he Monterey Symphony is Wednesday Night Sail Boat Races in a First Friday art tour, visit seeking volunteers. If you love 5:30 - 8:30p.m. March to October music and want to be involved, arbor restaurants & the beach galleries are open 12-9 pm for First please call (831) 646-8511 or visit are a good viewing to watch Friday viewings.) www.montereysymphony.org for the sailboat races against the setting more information. sun! At the Santa Cruz Harbor.

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Dated Events

Wednesday April 15

Freedom Forum Presents Patrick Wood’s Technocracy: The Future of Santa Cruz?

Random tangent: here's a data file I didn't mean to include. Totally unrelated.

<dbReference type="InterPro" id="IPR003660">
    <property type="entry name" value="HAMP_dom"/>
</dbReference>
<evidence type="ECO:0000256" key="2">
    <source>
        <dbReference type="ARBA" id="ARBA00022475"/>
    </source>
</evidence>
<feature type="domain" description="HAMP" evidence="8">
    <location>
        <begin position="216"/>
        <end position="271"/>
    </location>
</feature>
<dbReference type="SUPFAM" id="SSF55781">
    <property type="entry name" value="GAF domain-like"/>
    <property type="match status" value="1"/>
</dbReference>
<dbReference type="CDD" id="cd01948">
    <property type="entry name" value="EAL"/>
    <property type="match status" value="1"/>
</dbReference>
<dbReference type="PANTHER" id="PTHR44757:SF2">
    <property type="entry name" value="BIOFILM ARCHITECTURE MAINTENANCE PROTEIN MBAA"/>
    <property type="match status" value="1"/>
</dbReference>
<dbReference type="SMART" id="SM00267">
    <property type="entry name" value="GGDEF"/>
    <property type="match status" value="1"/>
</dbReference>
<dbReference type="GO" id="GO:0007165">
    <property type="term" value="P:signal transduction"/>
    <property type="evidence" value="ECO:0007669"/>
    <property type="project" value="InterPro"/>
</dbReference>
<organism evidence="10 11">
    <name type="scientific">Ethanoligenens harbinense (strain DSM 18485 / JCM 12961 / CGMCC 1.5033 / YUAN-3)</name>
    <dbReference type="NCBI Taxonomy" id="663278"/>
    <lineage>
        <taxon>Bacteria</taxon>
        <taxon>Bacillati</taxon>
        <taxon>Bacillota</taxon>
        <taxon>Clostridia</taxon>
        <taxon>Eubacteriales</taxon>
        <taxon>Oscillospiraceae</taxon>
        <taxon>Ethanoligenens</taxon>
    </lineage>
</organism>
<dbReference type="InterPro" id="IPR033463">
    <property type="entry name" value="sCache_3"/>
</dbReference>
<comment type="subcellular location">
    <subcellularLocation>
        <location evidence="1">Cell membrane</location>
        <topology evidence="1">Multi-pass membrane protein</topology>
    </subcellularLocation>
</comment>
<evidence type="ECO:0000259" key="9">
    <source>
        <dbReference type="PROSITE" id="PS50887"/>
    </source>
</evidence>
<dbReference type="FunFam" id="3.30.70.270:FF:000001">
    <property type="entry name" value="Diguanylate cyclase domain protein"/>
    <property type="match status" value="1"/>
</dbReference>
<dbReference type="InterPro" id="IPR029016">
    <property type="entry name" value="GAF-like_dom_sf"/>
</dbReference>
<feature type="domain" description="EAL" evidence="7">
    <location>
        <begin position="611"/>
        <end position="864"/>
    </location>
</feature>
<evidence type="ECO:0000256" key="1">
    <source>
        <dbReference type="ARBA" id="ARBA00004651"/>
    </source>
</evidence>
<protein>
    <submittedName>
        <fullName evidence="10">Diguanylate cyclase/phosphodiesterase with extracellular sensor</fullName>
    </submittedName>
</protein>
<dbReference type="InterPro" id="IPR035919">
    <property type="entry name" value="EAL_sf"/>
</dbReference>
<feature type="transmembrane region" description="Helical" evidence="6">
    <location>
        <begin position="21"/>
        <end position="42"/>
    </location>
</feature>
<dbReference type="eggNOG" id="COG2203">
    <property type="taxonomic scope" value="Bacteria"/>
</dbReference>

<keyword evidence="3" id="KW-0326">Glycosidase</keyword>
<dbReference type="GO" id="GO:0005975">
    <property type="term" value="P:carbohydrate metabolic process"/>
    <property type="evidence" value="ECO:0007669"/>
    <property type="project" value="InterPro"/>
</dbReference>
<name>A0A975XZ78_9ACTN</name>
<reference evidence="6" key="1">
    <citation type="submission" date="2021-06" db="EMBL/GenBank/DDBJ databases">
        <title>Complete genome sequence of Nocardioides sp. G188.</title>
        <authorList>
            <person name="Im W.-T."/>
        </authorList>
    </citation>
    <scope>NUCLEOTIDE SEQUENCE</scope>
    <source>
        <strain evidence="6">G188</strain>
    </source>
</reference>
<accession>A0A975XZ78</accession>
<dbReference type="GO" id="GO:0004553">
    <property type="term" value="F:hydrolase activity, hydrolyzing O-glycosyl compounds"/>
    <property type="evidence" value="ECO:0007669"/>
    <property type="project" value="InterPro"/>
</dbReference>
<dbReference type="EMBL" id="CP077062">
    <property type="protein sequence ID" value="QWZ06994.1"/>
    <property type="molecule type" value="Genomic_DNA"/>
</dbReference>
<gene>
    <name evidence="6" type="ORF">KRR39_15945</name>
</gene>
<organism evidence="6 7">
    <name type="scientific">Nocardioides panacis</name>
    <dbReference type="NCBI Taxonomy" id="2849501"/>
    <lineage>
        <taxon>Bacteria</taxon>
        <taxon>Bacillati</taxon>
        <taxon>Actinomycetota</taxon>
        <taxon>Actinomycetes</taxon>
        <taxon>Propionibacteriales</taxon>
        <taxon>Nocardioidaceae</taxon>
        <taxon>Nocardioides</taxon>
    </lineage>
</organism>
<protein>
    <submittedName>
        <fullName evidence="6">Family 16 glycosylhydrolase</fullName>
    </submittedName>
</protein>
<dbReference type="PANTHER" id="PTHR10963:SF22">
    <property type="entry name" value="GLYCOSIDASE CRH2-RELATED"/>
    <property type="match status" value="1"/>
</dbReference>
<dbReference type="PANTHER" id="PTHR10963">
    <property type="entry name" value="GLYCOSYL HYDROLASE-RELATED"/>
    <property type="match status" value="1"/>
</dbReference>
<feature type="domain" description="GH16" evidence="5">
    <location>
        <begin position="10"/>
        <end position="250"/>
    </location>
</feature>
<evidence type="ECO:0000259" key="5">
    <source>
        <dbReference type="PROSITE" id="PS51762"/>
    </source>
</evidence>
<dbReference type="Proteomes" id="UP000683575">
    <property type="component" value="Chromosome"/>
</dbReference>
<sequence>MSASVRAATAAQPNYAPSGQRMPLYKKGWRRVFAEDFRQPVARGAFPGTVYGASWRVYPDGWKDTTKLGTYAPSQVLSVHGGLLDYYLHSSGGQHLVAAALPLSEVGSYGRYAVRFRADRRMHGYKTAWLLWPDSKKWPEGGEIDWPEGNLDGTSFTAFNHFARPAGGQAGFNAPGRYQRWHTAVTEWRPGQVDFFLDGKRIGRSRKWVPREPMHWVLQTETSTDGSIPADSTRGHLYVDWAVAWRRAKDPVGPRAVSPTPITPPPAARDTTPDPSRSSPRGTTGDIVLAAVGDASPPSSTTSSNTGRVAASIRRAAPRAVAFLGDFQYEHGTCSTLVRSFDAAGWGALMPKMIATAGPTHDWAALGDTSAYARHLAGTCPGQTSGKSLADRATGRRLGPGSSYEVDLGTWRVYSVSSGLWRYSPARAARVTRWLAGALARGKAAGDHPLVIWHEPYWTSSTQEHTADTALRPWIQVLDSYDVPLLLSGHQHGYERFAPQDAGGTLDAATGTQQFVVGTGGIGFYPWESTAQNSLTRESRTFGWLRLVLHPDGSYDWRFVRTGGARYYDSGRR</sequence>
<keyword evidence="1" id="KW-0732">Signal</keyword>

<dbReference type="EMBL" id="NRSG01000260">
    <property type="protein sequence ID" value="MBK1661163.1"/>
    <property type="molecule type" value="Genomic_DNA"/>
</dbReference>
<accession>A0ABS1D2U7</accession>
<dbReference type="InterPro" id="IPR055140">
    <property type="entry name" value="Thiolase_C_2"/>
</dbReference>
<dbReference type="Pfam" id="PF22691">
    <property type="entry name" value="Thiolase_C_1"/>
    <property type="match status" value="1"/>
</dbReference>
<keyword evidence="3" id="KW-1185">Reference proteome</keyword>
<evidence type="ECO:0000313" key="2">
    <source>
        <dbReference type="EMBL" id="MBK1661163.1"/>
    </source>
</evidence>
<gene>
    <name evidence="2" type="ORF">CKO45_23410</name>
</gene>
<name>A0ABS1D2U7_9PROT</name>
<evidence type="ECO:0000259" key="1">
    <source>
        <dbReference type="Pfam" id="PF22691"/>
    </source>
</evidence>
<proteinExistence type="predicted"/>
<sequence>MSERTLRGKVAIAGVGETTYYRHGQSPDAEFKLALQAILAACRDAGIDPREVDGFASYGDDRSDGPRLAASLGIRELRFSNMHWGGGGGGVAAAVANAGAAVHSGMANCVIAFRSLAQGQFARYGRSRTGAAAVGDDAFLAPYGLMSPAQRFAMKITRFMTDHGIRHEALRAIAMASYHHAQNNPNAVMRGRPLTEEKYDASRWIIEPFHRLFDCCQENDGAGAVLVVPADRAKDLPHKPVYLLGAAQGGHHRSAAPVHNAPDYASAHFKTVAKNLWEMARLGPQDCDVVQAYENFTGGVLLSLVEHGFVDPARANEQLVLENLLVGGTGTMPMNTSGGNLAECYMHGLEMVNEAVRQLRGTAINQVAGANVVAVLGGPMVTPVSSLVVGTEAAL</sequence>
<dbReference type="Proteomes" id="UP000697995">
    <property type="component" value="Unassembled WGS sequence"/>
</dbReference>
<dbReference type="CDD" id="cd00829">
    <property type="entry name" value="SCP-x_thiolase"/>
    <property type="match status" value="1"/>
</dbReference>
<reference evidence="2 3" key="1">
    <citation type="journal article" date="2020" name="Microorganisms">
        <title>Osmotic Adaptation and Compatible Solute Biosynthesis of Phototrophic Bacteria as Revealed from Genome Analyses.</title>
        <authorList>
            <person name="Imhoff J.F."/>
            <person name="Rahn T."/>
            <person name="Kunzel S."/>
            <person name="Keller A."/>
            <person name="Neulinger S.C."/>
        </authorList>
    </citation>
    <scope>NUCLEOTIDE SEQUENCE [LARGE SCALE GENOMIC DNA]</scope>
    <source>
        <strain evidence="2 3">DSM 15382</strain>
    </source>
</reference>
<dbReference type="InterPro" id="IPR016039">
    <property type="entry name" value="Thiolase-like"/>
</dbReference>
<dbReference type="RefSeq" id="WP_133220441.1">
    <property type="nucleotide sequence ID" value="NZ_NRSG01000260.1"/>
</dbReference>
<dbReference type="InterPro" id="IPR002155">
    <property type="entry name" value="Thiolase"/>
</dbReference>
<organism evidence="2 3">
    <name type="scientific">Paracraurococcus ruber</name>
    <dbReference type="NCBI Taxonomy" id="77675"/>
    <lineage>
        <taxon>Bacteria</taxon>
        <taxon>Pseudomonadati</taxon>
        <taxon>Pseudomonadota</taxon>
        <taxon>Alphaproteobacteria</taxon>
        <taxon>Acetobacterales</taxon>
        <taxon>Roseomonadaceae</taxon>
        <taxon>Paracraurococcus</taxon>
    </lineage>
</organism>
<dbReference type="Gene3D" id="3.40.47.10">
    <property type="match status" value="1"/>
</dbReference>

7 p.m., 1900 17th Ave, Santa Cruz on’t miss this video of a live presentation that will clear Big Band Dance the news fog in your mind! 43 Thursdays 7:30pm-10:00pm, at Mid-County minutes See Wood’s new book Lucky Steppers Modern Senior Center 829 Bay Ave, www.technocracyrising.com. Capitola Square Dance Doors open at 6:00. Free admitallroom dancing to live 6:30 pm, German American Hall, tance! (donations welcomed) music by The 10th Ave. Band. Third Monday each month 230 Plymouth St. Santa Cruz www.SantaCruzFreedomForum. Stitchers By The Sea Meetings quare dancing! Try it, you’ll atmosphere, free parking. Open to org (831) 708-8626 7 p.m., Live Oak Senior Center, like it! Friendship put to music, the public-singles welcome! 1777 Capitola Rd., Santa Cruz event is family friendly. Classes Suggested donation, $6 per person. Saturday April 18 titchers-by-the-Sea, the local through Jan 29 are free. Teacher information, call (831) 476-4711. Passport Days chapter of the Embroiderers’ Don Benson 12-5p.m. Guild of America, holds meetings For more information, contact Sue n the third Saturday of April, open to the public each month. No or Don at (831) 72-7053 or e-mail Second Sundays Each Month admission fees. at caller4u@att.net. Downtown Santa Cruz Antique Street Fair ticipating wineries throughout the Monday’s starting April 13 Modern Square Dancing Class 9:00am-4:00pm, Lincoln St. Basic Bridge at Highland Park 7:00pm, German-American Hall Santa Cruz, 230 Plymouth he “Original” Downtown 10:15 - 11:45a.m. Passport is $45.00 all (831) 726-7053 or e-mail Antique Faire is back! basic Bridge class.A donation of Blooming Begonias more information! antiques and unique items. Come $5.00 per week is requested. 8 am to 4 pm, 602 Capitola Ave, and check it out! Browse through Call to reserve spot, 8 players Capitola. a wide assortment of treasures limited. (831) 336-8900 Last Thursdays each month apitola Begonia Festival will be books and photographs, Monthly Argentine Tango at Star including hosting a Blooming Begonias vintage jewelry, clothing, glass Tuesdays Bene Italian/Argentine Restarante and ceramic collectibles, vintage Yard Sale. The yard sale will BINGO 4:30pm-9:30pm, Star Bene Italian/ hawaiian kitsch, turquoise, original 6:30 p.m. Santa Cruz Elks Lodge, Argentene Restarante, 21245 East artwork, and a whole lot of whatnot! from Golden State Bulbs, Vintage 150 Jewell St. For more info, please contact us at Festival posters, and Begonia osted by Soquel Sports his is a night for true “Social (831) 476-6940 or visit us on Festival shirts. Foundation. Buy-In $15. Full Tango.” Order a wonderful For additional information Facebook. snack bar available. First Tuesday of meal from the Star Bene please visit out website atwww. each month is special $25 buy in (up Argentine Menu, (or their well begoniafestival.com Third Sunday of Every Month known italian menu), and enjoy Science Sunday www.soquelsports.com the ambiance of Argentina and Saturday May 9 join us in a social tango dance Santa Cruz, 95060 to music from the Golden Age Plant a Begonia! Wednesdays eymour Marine Discovery Center 11–3, Capitola Esplanade Park. of Tango. presents a public lecture from a he Capitola Begonai Festival’s 7:00 - 8:30 p.m., Harry’s Hofbrau, Private instruction and classes by arrangement. For more information, marine scientist the third Sunday of Mother’s Day Event. You 390 Saratoga Ave, San Jose every month. Topics are presented call Michael (831) 239-2247. orty-seven years of performing can pick up the perfect gift for in an entertaining and easy-toin the Bay Area, over 250 popular mom for just $10! A great gift that understand format, with up-to-date tunes. Come see our band for Free First Fridays each month in Sunnyvale Every Wednesday. No photos, video, and discussion. First Friday Art Tour cover. Science Sunday does not meet he First Friday Art Tour is a Santa in December. For more info visit Contact Lee McLaughlin, Booking Agent, at 408-993Cruz Institute of Contemporary seymourcenter.ucsc.edu